Herkimer’s Fresh Water Wealth
In a world where just under 5 billion people are without water for one month a year, Herkimer has water in abundance. So much so that we seem to be wasting 43 percent of our water annually, according to the Mohawk Valley Authority. A recent audit by the State Comptroller’s Office revealed that almost half of the Mohawk Valley’s drinking water is unaccounted for— 8 to 9 million gallons of water per day.
Audits support the analyses needed for essential infrastructure improvements. “The executive director and plant engineer told us they believe the unaccounted-for water is due to underground leaks caused by an aging water system infrastructure,” the report continued.
Lakes, Rivers and Precipitation in Herkimer County
In our county, we not only get 35 to 45 inches of precipitation per year, but our abundant water resources from The Beaver River, East Canada Creek, West Canada Creek, the Mohawk, and the Independence and Moose rivers provide us a worry-free supply of water. Unlike the rest of the world, the Mohawk Valley is awash in fresh, clean water. ( New York State’s Department of Environmental Conservation provides detailed information on 19 lakes in Herkimer County.)
Great Lakes contain the second largest surface fresh water reserve on our planet
All of New York State is considered part of the Great Lakes Region of United States and Canada. Nearby Lake Ontario is only about a two-hour drive. It is directly accessible via the famous Erie canal. Twenty percent of all the fresh surface water on our planet is in the Great Lakes. This resource provides drinking water to 30 million people in the US and 10 million in Canada. The Toledo Blade calls the Great Lakes Region ground zero for our planet’s water needs.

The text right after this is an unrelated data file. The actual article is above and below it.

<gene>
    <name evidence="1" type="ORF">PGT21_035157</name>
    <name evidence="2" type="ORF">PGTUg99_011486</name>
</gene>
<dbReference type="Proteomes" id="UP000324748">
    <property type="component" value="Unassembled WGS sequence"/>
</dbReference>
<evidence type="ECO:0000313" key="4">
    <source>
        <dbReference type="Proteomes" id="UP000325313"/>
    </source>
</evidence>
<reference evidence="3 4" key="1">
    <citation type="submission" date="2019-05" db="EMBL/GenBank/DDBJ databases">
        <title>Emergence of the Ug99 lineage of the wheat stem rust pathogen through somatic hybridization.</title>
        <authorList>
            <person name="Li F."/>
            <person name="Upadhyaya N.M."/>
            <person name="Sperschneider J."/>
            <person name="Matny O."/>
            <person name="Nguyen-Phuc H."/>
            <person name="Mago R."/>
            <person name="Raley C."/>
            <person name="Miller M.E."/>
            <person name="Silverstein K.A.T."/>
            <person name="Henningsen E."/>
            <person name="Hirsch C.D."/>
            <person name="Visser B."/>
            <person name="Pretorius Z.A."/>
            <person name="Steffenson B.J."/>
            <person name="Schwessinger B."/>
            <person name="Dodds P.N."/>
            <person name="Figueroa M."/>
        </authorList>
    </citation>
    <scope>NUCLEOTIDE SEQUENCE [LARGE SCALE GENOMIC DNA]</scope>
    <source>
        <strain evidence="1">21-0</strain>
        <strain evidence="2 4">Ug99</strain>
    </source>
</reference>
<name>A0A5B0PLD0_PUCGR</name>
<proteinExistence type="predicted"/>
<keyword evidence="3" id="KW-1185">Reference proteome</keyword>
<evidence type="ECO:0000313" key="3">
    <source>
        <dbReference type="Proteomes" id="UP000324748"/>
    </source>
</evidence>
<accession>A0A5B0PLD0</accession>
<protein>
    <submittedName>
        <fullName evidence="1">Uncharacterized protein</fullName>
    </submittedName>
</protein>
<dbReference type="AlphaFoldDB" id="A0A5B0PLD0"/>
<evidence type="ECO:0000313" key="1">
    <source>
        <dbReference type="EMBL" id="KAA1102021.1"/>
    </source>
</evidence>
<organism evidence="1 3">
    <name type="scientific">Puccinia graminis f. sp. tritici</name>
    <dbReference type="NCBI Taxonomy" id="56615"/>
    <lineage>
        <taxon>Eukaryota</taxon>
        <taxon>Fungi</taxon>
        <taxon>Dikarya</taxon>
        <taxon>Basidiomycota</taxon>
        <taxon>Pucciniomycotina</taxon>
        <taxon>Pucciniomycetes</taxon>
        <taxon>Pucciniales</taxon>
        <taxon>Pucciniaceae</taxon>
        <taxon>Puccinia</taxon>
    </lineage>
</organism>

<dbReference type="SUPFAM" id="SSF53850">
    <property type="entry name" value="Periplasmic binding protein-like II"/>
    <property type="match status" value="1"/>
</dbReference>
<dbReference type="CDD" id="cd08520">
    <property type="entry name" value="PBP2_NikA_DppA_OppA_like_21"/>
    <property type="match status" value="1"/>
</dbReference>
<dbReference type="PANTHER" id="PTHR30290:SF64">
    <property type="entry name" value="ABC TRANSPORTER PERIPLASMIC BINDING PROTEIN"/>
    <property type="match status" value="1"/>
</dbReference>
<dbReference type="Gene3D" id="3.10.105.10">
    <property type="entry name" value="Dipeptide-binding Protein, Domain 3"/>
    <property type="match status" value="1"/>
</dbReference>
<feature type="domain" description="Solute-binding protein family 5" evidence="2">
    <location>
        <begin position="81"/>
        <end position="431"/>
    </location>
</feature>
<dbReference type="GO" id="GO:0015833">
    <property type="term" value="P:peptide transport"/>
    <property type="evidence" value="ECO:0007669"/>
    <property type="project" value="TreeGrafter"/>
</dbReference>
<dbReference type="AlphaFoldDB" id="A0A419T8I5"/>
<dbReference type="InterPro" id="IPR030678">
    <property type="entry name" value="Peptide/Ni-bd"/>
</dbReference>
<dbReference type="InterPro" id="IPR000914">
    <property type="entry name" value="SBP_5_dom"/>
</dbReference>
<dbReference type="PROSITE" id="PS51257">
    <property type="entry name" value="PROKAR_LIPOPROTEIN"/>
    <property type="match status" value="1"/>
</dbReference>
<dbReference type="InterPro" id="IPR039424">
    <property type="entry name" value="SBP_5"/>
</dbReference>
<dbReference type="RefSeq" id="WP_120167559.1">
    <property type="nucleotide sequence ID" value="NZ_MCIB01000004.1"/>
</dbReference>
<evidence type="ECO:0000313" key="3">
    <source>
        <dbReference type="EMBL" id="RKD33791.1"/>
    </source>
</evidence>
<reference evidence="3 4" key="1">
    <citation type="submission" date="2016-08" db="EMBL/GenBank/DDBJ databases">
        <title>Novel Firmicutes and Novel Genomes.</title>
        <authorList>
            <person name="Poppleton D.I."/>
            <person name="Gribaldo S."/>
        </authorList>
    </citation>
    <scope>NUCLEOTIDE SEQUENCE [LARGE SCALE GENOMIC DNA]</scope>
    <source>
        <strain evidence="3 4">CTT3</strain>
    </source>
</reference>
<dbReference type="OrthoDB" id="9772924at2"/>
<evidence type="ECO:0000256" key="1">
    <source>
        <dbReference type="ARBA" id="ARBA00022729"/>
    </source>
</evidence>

Is a water pipeline in our future?
Popular Mechanics has a fascinating article on one of the most massive water pipeline projects in human history. China’s Central Water Transport project is expected to extend 786 miles and help to provide clean water to a portion of their 200 million urban dwellers in other parts of the country.
As fresh water vanishes from many places due to climate change, poor management and pollution, more and more people will be looking at our water resources as an essential asset for farming, drinking and manufacturing. Perhaps a pipeline will be in our future too.
Our water is a sought after asset that we must manage wisely
Let’s face it – we all need clean water to live. Water is essential for survival. It is an asset more precious than gold, platinum or oil. The Mohawk Valley’s abundant clean water supply is soon likely to be a strong magnet for new community development, agriculture and industry. Compared to the Silicon Valley, the Mohawk Valley has a secure future of stability and growth. Don’t ever undervalue the enormous water wealth of our village, our county and our region. We have it. And they will come.
Let’s be wise stewards of this vital resource in these times increasing scarcity.